in 1908. Grimm, who was born in Pennsylvania on September 22, 1866, built the hotel atop a 240 acre property straddling Wood and Pleasants Counties. When opened, the inn boasted 65 guest rooms, a dining room seating 90, and ample recreational opportunities. However, it was for the healing benefits of the mineral springs that led to its popularity, and at weekly rates of $12-14, including meals, it was affordable for the majority of the population. In addition to services as a resort, Borland Springs also sold its healing spring water through mail order and local stores.
Business did well until August 16, 1918. That year, Grimm's oldest son, Frank Chandis Grimm, shot and killed 20 year old John Maidens in the spring house. Allegedly the murder was over a love triangle involving a Miss Pearson. It is said that in the spring house, which often hosted dances and other social events, the blood stain of Mr. Maidens remained for years.
Shortly after the murder, guests began to report strange noises and other odd happenings around the hotel. Business also took a turn for the worse, and finally, Grimm sold the hotel in 1932 to C.T. Leavitt, a local from Parkersburg. Leavitt did extensive restorations on the declining hotel, including redoing the blood-stained spring house. He reopened the resort in 1934, and operated it until 1938. Hard times required the hotel to temporarily shut down, reopening in 1940-1941, when it was shut down permanently.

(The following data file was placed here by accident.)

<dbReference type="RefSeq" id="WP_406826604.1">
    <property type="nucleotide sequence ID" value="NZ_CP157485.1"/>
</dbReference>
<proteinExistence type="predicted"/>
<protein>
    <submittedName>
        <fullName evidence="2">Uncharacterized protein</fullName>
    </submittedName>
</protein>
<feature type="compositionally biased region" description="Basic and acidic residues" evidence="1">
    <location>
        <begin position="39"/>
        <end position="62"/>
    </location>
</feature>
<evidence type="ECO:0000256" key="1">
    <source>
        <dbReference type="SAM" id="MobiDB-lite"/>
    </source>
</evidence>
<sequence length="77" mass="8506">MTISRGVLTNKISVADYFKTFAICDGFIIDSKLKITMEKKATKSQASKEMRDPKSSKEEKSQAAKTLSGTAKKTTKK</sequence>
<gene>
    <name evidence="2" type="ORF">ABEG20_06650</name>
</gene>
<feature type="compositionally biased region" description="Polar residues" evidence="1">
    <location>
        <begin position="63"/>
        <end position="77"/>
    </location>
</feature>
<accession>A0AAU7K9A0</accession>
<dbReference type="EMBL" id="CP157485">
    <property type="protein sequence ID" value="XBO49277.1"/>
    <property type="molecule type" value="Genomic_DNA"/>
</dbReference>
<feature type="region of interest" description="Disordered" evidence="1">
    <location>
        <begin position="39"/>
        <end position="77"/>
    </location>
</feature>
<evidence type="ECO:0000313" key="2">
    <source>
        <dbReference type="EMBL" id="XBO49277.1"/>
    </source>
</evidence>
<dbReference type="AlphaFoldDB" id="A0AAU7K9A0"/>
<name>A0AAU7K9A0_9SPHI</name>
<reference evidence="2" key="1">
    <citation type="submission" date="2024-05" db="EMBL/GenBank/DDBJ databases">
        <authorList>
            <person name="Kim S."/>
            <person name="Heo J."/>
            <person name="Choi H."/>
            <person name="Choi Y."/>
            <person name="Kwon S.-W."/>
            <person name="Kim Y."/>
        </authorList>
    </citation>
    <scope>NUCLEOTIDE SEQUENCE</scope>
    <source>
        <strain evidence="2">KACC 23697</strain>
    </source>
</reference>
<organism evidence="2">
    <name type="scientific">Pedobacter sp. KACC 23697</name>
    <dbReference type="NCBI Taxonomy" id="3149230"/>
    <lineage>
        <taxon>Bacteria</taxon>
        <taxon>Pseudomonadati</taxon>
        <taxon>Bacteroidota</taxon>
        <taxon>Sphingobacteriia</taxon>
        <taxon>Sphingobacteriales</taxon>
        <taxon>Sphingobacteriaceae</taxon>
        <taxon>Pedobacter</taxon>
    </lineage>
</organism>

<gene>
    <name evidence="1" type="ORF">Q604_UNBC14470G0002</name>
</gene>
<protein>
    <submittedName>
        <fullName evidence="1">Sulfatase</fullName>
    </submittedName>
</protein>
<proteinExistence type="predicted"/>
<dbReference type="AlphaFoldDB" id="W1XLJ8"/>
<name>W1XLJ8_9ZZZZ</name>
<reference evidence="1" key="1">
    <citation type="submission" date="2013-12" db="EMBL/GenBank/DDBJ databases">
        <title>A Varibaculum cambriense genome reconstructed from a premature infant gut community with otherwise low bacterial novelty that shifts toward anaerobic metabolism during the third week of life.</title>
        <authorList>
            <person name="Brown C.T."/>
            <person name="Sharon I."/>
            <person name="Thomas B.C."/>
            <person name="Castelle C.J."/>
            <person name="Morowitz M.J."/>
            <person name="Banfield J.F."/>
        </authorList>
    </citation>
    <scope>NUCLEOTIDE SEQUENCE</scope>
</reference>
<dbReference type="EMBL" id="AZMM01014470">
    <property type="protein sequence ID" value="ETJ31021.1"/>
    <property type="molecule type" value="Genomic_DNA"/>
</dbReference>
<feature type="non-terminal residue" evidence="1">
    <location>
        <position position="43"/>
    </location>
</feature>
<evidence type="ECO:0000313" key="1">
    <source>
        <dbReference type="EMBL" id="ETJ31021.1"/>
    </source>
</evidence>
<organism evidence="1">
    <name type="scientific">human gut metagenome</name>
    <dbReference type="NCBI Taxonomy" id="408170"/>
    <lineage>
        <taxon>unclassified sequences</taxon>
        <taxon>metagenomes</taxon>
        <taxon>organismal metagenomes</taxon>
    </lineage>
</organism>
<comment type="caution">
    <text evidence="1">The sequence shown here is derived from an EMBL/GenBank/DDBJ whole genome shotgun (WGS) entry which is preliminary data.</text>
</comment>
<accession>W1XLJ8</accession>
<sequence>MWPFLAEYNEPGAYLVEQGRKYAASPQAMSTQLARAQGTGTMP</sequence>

By the early 1950s, the former hotel served as a massive chicken coop before burning to the ground in 1967. Today, the property sits outside of the Mountwood Park campgrounds, and is still rumored to be haunted. Did the spirit of John Maidens "curse" the once prosperous hotel, now doomed to walk the property for an eternity, or does the spirit of former owner, J.W. Grimm (who died in 1955 at nearby Camden Clark Hospital) show up to express his displeasure at the fate of his former resort?